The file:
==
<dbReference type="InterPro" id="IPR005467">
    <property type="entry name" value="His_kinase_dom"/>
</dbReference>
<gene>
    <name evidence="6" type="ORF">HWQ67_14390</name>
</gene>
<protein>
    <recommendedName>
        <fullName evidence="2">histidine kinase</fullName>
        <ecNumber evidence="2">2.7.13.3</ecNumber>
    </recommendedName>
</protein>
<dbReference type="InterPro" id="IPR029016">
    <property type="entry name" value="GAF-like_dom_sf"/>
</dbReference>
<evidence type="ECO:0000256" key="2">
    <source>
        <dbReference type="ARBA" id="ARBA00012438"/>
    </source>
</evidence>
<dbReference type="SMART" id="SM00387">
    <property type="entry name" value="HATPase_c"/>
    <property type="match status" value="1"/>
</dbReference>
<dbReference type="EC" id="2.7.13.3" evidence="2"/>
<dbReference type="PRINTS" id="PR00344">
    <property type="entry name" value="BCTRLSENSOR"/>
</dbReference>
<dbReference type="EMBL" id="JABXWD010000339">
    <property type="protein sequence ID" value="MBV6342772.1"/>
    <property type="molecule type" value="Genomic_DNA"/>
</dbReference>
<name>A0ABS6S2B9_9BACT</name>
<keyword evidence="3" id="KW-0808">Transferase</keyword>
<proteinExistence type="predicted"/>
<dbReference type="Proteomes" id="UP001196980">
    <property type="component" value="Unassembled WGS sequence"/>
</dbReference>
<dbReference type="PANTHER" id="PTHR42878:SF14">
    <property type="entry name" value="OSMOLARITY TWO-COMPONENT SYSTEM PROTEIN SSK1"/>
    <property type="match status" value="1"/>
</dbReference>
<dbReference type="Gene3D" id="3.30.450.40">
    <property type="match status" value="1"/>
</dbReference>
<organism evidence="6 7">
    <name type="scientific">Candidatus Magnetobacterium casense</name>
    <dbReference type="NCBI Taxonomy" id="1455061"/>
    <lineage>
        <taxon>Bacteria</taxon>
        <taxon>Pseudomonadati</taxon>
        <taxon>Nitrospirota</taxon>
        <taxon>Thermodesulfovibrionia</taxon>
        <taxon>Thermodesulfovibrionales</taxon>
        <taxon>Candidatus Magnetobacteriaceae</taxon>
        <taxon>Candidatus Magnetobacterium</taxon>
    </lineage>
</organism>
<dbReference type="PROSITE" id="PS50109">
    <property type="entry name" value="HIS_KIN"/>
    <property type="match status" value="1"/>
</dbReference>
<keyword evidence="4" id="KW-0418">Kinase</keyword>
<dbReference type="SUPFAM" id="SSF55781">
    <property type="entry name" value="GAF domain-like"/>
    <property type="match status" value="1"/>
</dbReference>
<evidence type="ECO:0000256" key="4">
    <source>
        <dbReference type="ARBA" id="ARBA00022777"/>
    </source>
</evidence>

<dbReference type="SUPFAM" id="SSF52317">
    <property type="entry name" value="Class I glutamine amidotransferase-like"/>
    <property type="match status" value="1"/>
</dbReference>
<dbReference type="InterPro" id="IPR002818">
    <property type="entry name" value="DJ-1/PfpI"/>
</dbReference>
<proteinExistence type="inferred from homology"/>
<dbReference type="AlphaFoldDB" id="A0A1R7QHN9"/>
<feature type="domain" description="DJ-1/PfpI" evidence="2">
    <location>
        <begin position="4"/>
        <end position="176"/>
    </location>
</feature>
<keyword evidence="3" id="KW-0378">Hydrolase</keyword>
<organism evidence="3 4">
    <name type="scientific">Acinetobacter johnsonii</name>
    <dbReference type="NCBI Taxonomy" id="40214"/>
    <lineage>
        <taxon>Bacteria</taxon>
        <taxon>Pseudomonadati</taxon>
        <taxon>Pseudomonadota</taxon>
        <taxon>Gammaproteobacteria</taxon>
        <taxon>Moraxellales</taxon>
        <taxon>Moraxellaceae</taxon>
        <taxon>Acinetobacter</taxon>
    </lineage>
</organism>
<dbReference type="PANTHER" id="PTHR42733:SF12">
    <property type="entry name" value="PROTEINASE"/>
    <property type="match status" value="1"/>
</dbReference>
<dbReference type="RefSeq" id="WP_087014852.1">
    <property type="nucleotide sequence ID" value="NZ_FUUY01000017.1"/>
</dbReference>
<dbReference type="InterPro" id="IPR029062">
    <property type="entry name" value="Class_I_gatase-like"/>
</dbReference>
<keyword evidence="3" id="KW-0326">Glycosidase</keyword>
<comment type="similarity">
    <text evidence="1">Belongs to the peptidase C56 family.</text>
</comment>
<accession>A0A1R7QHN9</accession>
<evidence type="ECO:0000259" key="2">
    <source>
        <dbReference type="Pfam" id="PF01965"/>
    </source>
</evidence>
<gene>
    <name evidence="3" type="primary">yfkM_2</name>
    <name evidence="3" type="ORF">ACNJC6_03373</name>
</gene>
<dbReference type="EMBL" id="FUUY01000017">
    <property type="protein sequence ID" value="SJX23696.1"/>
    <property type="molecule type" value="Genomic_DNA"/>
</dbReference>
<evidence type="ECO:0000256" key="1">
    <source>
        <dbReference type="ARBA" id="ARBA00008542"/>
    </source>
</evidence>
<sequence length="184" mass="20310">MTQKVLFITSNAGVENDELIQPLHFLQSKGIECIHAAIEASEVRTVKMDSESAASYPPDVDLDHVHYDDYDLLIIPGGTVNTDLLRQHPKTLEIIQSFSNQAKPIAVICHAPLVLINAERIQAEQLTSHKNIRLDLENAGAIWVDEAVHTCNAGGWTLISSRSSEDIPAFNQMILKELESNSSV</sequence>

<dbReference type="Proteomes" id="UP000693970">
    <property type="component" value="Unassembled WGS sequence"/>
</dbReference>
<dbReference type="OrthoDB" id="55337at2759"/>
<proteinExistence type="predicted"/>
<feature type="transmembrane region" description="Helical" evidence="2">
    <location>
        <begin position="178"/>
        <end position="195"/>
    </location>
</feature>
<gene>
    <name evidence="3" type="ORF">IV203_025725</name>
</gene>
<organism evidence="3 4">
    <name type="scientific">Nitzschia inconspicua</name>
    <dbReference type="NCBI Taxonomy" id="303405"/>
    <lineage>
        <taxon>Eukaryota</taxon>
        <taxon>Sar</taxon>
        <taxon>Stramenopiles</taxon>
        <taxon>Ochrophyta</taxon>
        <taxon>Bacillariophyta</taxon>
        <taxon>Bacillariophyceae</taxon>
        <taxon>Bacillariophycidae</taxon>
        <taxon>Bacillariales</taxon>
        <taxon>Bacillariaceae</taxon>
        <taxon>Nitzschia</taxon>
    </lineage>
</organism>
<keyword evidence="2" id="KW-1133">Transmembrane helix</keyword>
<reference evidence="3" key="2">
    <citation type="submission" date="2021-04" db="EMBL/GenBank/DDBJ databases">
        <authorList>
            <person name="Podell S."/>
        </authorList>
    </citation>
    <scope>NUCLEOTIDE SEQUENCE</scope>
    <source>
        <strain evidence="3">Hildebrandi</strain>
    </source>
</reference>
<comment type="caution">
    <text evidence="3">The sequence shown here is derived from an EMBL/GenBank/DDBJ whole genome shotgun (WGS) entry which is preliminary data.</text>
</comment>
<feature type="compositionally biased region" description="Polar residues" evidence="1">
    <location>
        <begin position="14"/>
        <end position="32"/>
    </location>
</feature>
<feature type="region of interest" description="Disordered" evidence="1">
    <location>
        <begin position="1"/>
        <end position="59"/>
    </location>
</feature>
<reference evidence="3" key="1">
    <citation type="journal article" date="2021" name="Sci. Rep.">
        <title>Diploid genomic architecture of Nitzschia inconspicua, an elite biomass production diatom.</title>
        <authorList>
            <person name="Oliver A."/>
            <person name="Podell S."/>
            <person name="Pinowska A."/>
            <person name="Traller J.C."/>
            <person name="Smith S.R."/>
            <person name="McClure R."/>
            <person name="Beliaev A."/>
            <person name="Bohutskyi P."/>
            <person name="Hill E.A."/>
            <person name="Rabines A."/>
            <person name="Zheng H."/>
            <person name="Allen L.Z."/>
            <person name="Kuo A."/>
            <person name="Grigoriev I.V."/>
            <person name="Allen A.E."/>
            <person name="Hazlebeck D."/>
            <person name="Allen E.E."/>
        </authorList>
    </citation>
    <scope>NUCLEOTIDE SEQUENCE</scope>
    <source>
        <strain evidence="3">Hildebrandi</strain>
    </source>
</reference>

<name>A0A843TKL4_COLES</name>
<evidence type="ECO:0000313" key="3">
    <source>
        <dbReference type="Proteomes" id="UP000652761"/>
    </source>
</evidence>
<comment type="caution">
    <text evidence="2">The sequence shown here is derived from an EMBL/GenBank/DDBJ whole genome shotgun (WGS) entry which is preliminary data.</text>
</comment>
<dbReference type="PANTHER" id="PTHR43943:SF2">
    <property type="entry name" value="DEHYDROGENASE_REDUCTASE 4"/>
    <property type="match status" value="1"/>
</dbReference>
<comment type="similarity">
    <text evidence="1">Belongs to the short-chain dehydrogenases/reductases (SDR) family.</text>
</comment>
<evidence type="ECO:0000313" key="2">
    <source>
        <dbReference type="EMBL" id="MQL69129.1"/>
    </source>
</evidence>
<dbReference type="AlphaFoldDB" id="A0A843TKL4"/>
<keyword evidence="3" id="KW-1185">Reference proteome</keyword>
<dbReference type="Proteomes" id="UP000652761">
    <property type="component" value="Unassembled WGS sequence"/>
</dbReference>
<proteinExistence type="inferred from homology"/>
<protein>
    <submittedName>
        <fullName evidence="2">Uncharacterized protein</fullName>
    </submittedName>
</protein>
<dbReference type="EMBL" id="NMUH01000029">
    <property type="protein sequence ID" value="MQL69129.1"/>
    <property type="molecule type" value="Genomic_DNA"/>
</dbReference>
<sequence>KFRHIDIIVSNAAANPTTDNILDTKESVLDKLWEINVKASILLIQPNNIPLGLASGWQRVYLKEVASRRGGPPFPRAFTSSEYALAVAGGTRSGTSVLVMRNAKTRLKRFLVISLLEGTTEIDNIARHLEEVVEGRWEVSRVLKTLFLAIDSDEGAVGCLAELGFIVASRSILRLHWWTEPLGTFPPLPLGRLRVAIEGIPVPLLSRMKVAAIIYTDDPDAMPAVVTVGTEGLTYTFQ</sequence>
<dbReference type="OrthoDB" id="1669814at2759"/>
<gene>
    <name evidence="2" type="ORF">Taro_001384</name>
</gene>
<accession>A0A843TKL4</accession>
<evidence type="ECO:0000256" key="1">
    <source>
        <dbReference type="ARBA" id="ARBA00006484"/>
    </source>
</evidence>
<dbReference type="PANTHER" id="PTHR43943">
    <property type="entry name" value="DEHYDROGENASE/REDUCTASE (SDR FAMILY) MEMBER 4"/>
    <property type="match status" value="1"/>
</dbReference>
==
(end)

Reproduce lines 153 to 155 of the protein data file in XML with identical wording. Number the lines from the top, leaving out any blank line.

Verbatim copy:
    <lineage>
        <taxon>Eukaryota</taxon>
        <taxon>Sar</taxon>